Monday, 6 October 2014

The myth of subsidised carbon fuels

The myth that fossil fuels are subsidised by government has become common sense in recent years. It's based upon a deliberate confusion between subsidy and tax. A tax is money taken from person A and given to person B. It's most commonly understood in terms of taxes we pay the government: VAT, NI, Income tax, fuel duty, ... Another way to understand tax is in terms of the rentier concept. A rentier is a person collecting tax. In this 2nd definition, a landlord can be seen as taxing his tenants. A subsidy is more complex than tax. Subsidies may be a direct payment made from government to industry. An example of such may be loan guarantees, to the extent that the guarantee lowers the rate at which capital is borrowed, or reduces insurance that may have to be taken out. A subsidy can also result when government regulations mandate that one industry makes payments to another. Such examples happen in electricity generation. Wind and solar electricity having preferential access to the grid at guaranteed prices. This forces higher costs other generators. For example CCGT (gas) plants must be frequently turned on and off as wind generation rises and falls. It takes 50 minutes or so for such a gas plant to warm up before it is generating electricity. CCGT owners pay additional costs in reduced efficiency of fuel, labour and capital.

Let's compare actual taxes on fossil fuel with supposed subsidies

With rough calculations I calculate the UK taxing carbon fuels, at least, 3 times more than it subsidises them.

These are UK estimates.

Various UK taxes on fossil fuel

£ bn
Fuel duty (2009):25.89
VAT on duty (2009):3.88
Carbon tax (2013):2.28
VAT on electricity (2012):0.75
Total tax32.81
Subsidies (2013):11.25
Tax - subsidy21.56

Some assumptions:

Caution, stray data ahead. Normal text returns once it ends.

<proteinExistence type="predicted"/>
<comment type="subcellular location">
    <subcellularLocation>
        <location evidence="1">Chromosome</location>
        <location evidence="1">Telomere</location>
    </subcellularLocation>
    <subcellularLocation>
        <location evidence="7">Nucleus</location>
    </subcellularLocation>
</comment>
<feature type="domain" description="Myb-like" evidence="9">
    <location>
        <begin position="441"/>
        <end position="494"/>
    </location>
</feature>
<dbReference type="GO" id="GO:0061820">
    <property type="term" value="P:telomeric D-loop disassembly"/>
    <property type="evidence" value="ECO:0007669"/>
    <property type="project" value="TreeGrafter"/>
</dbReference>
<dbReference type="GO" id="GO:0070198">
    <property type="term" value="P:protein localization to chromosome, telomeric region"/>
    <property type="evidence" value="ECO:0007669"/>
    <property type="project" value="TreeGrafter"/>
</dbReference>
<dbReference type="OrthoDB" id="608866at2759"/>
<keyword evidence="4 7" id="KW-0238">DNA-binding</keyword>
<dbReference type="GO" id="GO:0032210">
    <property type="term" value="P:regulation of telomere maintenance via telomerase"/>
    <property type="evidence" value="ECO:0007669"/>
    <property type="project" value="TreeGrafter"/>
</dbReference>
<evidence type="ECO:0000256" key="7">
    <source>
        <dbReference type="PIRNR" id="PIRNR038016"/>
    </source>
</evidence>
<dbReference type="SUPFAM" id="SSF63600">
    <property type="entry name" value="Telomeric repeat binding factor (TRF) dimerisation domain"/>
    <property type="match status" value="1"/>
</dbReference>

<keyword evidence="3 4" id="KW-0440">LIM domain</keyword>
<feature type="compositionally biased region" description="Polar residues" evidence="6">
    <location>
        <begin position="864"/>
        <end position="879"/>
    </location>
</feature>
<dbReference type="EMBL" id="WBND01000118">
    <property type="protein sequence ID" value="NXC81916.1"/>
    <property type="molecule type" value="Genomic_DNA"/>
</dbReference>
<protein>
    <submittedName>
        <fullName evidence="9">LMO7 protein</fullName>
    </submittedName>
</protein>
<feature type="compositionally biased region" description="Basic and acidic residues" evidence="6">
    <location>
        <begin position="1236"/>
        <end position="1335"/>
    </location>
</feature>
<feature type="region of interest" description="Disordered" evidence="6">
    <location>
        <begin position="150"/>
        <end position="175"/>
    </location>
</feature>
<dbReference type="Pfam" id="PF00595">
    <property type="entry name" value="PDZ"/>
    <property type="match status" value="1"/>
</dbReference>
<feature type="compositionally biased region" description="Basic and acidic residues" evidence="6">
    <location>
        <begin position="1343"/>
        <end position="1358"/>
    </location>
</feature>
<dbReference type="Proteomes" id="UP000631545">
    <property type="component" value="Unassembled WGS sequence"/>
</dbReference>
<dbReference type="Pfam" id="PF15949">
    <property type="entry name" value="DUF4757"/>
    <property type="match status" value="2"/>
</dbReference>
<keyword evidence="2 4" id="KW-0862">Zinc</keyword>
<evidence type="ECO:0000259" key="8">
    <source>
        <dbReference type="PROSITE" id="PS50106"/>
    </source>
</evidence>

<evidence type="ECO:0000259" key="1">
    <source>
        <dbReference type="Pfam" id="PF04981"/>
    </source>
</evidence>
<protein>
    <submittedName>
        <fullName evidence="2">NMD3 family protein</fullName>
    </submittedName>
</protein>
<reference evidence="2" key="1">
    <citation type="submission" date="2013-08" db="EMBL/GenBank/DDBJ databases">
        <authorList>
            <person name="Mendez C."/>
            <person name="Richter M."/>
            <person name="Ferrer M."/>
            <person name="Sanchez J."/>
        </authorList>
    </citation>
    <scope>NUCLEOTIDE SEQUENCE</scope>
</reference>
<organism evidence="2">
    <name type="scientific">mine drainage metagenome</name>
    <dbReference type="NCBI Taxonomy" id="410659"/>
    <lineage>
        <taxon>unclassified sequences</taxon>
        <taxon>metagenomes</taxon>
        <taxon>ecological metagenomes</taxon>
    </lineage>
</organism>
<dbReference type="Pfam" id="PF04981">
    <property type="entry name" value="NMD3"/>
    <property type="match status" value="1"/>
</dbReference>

• 27.30% = percentage of carbon in CO2
  • UK carbon tax = £18/tonne of carbon.
  • Fossil fuel subsidies represent 0.45% of GDP (BBC)
  • UK GDP ~ £2500 bn.
  • 75% of UK electricity is generated from fossil fuels
  • VAT on electricity is 5%, payable only by domestic users.

2013 UK Greenhouse Gas Emissions & estimated carbon taxes

(MtCO2)C tax (bn)
Other solid fuel10.20.050
PS: I have little idea how the BBC work out that fossil fuels are subsidised to the tune of 0.45% of GDP. A big part of the subsidy seems to be for taxes which we don't pay! What will the bureaucratic newspeak machine tell us next: that the UK subsidise the labour market by X% because British workers don't pay 100% income tax?
In the UK, for example, value added tax (VAT) on gas and electricity is 5% rather than the 20% charged on most other goods
Let's remember that energy is both the master commodity, and a major factor in determining labour productivity. Energy taxes are a direct tax on the whole economy and upon future productivity increases. [see: How did we British get our empire?]


1 comment:

  1. Hey I really appreciate your comments and genuinely do value your knowledge.

    You have a reference there to James Delingpole which is a worry and close connections with Nigel Lawson.